Matching grants support fellow community foundations

Matching grants support fellow community foundations
Photo: The Alliance of Community Foundations of Silicon Valley members Joe Eyre of Los Altos Community Foundation, Gary Byrne of Community Foundation for San Benito County, Michelle Fries of SVCF, Donna Pray of Gilroy Foundation, Cammie Vail of Palo Alto Community Fund and Erica Wood of SVCF

Did you know there are several community foundations within Silicon Valley in addition to SVCF? These smaller community foundations provide targeted, hands-on assistance to specific communities and under the umbrella of the Alliance of Community Foundations in Silicon Valley, they are are seeking new ways to collaborate with each other to strengthen our region. The alliance, managed by SVCF Director of Nonprofit Support Services Michelle Fries, includes Silicon Valley Community Foundation and more than half a dozen smaller foundations, serving regions stretching from the northern peninsula down to San Benito County. The group has met regularly since 2007 to network and share ideas and resources.

Recently, SVCF awarded matching grants of $20,000 to four local community foundations: the Community Foundation for San Benito County, the Los Altos Community Foundation, the Palo Alto Community Fund and the Gilroy Foundation. The Saratoga-Monte Sereno Community Foundation and the Morgan Hill Community Foundation both received smaller capacity-building grants through the same program.

According to Fries, these matching grants mark a shift in approach for SVCF, as the foundation re-focuses on local giving.

“We wanted to provide funds as a colleague community foundation. We trust their boards and leadership to know their communities best and to decide how the match can make the biggest difference,” Fries said. Given this flexibility, each of the four foundations utilized different approaches to meet the varying needs of the communities they serve.

  • Community Foundation for San Benito County: CFFSBC supports local nonprofits, primarily through a competitive re-granting program that it now holds twice a year, in addition to sponsoring San Benito GIVES, an annual giving day to help nonprofits raise money. This year, they used the grant from SVCF to match donations to San Benito GIVES, resulting in nine San Benito County nonprofits adding funds ranging from $400 to $15,000 to their endowments. A total of $209,000 was raised this year.

    “The nonprofits that participate think it’s a really successful event,” said Sharlene Van Rooy, marketing communications coordinator for the Community Foundation for San Benito County.
     
  • Los Altos Community Foundation: The Los Altos Community Foundation, which serves Los Altos, Los Altos Hills and Mountain View, used its matching grant during its annual fundraising campaign. The goal was to expand the foundation’s fundraising base by matching gifts from new donors and incentivizing previous donors to increase the size of their gifts.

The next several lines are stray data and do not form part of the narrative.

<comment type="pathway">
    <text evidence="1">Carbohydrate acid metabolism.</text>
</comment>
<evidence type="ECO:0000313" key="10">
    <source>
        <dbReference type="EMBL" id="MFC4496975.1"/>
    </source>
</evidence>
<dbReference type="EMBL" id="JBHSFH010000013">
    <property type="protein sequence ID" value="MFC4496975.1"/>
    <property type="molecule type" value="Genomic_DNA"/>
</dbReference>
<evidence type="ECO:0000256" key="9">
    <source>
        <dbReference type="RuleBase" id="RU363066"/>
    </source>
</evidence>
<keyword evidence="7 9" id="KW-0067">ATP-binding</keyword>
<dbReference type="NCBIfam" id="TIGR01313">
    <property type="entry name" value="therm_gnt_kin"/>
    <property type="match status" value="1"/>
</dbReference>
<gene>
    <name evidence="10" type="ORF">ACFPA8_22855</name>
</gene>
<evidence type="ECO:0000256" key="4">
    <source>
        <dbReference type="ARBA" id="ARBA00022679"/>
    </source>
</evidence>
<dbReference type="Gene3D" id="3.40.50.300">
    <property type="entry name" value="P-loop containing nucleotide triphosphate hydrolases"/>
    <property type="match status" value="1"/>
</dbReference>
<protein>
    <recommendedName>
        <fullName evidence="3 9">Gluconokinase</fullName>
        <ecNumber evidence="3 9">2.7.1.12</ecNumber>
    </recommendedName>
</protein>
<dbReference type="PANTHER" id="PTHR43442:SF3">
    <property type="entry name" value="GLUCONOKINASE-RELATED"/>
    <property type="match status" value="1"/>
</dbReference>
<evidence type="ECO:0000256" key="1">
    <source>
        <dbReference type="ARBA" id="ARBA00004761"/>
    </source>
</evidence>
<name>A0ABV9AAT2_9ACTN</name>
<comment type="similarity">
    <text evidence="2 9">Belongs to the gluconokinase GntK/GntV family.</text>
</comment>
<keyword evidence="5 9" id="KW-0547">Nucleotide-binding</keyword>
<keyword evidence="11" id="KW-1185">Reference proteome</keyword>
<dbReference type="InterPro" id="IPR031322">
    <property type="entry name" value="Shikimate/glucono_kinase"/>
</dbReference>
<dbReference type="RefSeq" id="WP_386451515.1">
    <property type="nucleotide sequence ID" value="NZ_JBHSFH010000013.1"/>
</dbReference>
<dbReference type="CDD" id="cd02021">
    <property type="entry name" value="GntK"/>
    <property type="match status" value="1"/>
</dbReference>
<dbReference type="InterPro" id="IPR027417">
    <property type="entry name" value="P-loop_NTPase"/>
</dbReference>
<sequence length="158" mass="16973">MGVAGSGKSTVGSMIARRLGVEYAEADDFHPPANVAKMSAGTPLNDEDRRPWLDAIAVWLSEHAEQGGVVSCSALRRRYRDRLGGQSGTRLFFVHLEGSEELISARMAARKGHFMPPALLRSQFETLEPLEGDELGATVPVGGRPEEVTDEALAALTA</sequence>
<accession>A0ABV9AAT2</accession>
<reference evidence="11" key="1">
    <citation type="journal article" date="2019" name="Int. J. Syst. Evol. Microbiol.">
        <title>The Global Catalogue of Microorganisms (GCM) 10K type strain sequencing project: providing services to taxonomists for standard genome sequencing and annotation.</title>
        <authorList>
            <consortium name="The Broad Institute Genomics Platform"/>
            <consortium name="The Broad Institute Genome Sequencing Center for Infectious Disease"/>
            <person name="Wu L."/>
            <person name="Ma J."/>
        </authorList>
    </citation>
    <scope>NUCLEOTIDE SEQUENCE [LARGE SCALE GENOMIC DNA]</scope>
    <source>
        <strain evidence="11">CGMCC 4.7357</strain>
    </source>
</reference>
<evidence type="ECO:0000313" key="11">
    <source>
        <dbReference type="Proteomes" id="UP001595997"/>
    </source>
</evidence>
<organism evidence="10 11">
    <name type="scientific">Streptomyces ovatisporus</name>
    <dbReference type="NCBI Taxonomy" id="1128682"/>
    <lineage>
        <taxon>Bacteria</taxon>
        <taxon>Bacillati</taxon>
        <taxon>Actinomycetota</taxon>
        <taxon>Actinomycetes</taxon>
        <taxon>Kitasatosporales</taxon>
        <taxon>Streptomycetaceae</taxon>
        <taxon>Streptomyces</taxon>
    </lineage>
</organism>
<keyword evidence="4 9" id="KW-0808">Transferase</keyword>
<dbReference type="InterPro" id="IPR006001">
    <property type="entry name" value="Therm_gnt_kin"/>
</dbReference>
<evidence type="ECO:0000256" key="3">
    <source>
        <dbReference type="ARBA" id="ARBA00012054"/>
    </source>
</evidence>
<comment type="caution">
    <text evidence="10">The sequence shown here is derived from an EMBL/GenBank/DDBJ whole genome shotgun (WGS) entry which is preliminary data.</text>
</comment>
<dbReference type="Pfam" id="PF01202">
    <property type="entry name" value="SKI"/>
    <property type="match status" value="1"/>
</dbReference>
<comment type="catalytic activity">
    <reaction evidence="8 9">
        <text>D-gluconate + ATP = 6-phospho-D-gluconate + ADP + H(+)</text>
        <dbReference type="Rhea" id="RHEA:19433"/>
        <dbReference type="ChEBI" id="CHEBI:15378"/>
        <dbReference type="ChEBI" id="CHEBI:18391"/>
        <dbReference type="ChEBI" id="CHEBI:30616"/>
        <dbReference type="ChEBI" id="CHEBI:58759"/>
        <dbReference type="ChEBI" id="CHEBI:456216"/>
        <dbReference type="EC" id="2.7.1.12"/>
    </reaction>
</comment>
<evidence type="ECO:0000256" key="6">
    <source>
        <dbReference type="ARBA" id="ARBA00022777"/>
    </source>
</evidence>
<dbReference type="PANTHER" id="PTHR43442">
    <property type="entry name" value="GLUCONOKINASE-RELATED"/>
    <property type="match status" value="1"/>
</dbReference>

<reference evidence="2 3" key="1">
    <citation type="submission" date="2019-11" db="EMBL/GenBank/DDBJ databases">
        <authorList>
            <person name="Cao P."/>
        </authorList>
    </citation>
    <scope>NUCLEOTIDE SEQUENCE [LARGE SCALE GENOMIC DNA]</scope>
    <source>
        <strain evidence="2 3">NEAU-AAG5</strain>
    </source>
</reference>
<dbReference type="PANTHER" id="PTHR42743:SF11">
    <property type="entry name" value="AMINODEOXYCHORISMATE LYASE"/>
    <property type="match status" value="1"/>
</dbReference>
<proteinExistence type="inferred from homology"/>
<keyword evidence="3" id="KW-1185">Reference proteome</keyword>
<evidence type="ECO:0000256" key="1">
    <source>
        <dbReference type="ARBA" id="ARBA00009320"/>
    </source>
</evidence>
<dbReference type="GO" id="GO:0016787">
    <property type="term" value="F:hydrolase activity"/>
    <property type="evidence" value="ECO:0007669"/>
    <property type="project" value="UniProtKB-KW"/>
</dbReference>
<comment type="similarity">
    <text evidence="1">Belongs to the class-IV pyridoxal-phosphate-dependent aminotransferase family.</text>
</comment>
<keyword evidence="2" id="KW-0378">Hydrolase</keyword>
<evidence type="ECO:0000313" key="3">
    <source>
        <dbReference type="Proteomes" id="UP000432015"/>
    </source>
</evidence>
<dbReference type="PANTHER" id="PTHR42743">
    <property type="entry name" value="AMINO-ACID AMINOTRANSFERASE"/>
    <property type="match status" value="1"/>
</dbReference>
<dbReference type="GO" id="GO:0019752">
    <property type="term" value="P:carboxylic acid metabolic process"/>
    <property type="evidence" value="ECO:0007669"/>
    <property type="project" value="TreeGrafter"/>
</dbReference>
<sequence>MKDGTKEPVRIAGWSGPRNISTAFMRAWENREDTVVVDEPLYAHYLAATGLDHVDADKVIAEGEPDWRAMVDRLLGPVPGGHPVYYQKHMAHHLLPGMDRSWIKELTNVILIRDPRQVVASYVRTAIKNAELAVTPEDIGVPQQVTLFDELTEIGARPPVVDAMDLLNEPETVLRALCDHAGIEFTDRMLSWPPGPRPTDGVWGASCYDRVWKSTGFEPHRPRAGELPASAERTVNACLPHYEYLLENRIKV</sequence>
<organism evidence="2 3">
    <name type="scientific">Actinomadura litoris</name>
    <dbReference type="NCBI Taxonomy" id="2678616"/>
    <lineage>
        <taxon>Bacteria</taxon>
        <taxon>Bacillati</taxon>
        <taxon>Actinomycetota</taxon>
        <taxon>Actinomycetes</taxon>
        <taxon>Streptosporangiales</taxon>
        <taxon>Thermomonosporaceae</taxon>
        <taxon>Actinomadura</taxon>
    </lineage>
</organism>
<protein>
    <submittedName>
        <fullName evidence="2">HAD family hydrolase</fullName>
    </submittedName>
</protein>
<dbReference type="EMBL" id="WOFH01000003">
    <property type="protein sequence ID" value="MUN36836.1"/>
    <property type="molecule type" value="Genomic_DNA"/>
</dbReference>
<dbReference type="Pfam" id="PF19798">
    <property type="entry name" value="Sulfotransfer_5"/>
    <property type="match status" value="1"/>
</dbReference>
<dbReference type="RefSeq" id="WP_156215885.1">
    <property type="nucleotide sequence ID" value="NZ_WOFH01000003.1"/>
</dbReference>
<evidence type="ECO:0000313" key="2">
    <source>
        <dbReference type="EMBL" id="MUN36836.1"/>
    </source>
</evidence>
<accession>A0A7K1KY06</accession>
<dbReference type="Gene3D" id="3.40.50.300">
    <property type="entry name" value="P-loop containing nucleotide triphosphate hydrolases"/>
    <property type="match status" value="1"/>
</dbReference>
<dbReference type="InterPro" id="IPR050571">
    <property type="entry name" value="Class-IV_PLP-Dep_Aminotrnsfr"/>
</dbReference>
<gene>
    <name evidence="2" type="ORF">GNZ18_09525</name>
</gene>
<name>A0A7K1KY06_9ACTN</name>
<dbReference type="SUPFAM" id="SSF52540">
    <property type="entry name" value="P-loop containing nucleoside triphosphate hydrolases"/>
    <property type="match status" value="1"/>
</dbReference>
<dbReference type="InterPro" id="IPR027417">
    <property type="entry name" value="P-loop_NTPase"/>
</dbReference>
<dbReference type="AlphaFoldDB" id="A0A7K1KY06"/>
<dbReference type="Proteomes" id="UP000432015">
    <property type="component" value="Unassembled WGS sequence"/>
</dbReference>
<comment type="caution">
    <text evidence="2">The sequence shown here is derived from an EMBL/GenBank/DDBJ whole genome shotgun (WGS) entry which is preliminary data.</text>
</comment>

This annual campaign funds LACF’s work, which includes local initiatives supporting civic engagement, youth philanthropy and building strong neighborhoods. The foundation also helps incubate new nonprofits and convenes donors to focus on specific initiatives.
     
  • Palo Alto Community Fund: The goal of the Palo Alto Community Fund is to channel charitable giving to organizations working in Palo Alto, East Palo Alto, and Menlo Park. The fund is using its matching grant to raise funds for a new award honoring David W. Mitchell, a longtime foundation board member and advisor. The Dave Mitchell Community Impact Award will be given in 2020 to a local nonprofit that represents his philanthropic interests.

    The $50,000 award will be much larger than the typical responsive grants the foundation gives out, said Cammie Vail, executive director of the Palo Alto Community Fund.
     
  • Gilroy Foundation: Originally, the Gilroy Foundation planned to use its matching grant to start an endowment for vocational career scholarships at Gavilan College, the local community college. After the tragic shooting at the Gilroy Garlic Festival in July, the foundation shifted its focus to community recovery. The shooting also forced the Gilroy Foundation to cancel its annual fundraiser, so SVCF allowed the Gilroy Foundation to use its matching grant funds for operating expenses instead. Fortunately, the Gilroy Foundation received other donations for operating expenses following the shooting, and will still be able to designate part of the SVCF grant toward the intended original endowed scholarship fund.

    “We want to continue raising money for this scholarship,” said Donna Pray, executive director of the Gilroy Foundation. “We need people in the trades. Not everybody is meant to sit behind a desk or in front of a computer. Some people are meant to fix the computer.”

Just two miles away from SVCF's office, Joe Eyre, executive director of the Los Altos Community Foundation said that the nimbleness of the smaller foundations provides a nice complement to SVCF’s size.

“Silicon Valley Community Foundation is an extraordinary partner for us,” Eyre said. “With SVCF's help we can be the 'eyes and ears' on the ground in our communities, working with local nonprofits and donors to address needs and improve quality of life.”

After expanding beyond the original six members, the Alliance of Community Foundations of Silicon Valley hopes to double the number of partners by the end of 2020.

“This is the first activity where we are working differently with our partners,” Fries said. “We’re all in to engage with this group and we look forward to identifying new and different ways to support local giving.”